## AQA A Level Physics

### Baryons & Mesons

• Hadrons are the group of subatomic particles that are made up of quarks
• Therefore, hadrons can feel the strong nuclear force
• There are two classes of hadrons:
• Baryons (3 quarks)
• Mesons (quark and anti–quark pair)
• The most common baryons are protons and neutrons
• The most common mesons are pions and kaons

Hadrons may be either a baryon or a meson

• There are two classes of anti–hadrons:
• Anti–baryons (3 anti-quarks)
• Anti–mesons (quark and anti–quark pair)

Anti-hadrons may be either an anti-baryon or an anti-meson

• Quarks have never been discovered on their own, always in pairs or groups of three
• Note that all baryons or mesons have integer (whole number) charges eg. +1e, -2e etc.
• This means quarks in a baryon are either all quarks or all anti–quarks. Combination of quarks and anti–quarks don’t exist in a baryon
• e.g.
• The anti–particle of a meson is still a quark and anti–quark pair. The difference being the quark becomes the anti–quark and vice versa

#### Worked Example

The baryon Δ++ was discovered in a particle accelerator using accelerated positive pions on hydrogen targets.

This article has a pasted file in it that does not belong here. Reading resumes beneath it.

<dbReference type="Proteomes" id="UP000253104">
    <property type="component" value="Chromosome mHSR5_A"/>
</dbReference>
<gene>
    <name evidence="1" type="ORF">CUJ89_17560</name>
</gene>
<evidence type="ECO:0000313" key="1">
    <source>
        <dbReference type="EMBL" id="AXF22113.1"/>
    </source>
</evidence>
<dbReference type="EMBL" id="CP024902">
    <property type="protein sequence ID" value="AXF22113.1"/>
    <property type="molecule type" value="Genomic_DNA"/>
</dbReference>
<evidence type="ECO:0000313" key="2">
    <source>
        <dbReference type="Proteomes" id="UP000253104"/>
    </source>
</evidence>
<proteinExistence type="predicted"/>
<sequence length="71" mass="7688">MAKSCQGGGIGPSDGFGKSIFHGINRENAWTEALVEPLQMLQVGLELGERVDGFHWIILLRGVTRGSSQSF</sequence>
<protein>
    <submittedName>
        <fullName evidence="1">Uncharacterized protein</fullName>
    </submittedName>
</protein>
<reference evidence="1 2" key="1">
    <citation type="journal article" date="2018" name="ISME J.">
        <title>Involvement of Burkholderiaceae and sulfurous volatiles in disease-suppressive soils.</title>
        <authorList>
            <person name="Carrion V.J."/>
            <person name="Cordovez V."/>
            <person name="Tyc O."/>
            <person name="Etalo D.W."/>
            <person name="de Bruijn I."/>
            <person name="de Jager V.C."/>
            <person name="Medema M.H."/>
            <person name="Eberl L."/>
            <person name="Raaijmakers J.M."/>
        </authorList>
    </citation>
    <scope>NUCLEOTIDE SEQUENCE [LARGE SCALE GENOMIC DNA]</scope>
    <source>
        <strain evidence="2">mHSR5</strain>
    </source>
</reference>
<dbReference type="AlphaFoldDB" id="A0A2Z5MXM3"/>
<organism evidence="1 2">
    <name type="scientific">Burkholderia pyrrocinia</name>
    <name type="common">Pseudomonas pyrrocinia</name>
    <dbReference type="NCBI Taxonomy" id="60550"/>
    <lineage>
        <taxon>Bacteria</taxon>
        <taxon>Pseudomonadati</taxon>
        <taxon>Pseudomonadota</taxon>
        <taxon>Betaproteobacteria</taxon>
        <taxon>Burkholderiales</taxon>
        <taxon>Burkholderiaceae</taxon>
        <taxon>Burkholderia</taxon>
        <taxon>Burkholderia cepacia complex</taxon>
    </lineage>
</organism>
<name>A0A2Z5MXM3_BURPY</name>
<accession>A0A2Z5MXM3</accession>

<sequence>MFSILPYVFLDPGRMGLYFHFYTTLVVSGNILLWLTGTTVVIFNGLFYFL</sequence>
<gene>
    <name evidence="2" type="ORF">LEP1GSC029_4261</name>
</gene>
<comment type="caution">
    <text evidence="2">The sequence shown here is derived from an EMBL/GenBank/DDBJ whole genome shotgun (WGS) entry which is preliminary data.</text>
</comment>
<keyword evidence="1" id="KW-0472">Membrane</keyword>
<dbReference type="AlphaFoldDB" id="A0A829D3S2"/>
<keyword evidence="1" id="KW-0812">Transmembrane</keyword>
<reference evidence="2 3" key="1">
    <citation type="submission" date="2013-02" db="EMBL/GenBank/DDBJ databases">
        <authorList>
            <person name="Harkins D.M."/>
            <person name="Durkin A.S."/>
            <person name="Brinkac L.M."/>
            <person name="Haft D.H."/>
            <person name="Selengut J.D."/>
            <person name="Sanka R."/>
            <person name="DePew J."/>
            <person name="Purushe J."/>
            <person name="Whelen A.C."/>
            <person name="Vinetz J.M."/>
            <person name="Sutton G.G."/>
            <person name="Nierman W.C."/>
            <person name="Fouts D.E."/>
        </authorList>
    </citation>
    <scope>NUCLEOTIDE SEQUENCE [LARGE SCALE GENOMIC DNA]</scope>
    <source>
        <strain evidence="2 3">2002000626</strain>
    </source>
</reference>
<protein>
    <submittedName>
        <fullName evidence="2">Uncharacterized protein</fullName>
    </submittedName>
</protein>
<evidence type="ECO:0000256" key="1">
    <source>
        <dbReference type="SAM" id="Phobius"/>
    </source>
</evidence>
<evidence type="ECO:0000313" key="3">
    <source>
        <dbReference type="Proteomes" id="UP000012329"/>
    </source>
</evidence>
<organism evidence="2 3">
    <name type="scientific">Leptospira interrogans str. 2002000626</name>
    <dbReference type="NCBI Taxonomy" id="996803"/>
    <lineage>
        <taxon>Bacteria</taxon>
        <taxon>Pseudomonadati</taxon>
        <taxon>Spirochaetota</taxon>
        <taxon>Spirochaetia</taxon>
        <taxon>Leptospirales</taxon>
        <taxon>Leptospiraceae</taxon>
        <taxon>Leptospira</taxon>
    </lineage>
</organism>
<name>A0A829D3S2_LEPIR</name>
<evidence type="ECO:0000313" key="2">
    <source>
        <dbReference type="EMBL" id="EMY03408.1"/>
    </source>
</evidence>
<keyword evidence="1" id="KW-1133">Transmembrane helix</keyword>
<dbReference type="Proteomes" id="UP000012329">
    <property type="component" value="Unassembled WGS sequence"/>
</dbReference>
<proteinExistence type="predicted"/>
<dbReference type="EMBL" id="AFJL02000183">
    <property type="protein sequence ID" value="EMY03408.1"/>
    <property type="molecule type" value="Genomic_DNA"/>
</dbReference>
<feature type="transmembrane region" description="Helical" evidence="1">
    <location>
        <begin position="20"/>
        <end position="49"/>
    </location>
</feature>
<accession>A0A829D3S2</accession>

Which of the following is the quark combination of this particle?

#### Exam Tip

• Remembering quark combinations is useful for the exam
• However, as long as you can remember the charges for each quark, it is easy to figure out the combination by making sure the combination of quarks adds up to the total charge of the particle (just like in the worked example!)

### Author: Ashika

Ashika graduated with a first-class Physics degree from Manchester University and, having worked as a software engineer, focused on Physics education, creating engaging content to help students across all levels. Now an experienced GCSE and A Level Physics and Maths tutor, Ashika helps to grow and improve our Physics resources.
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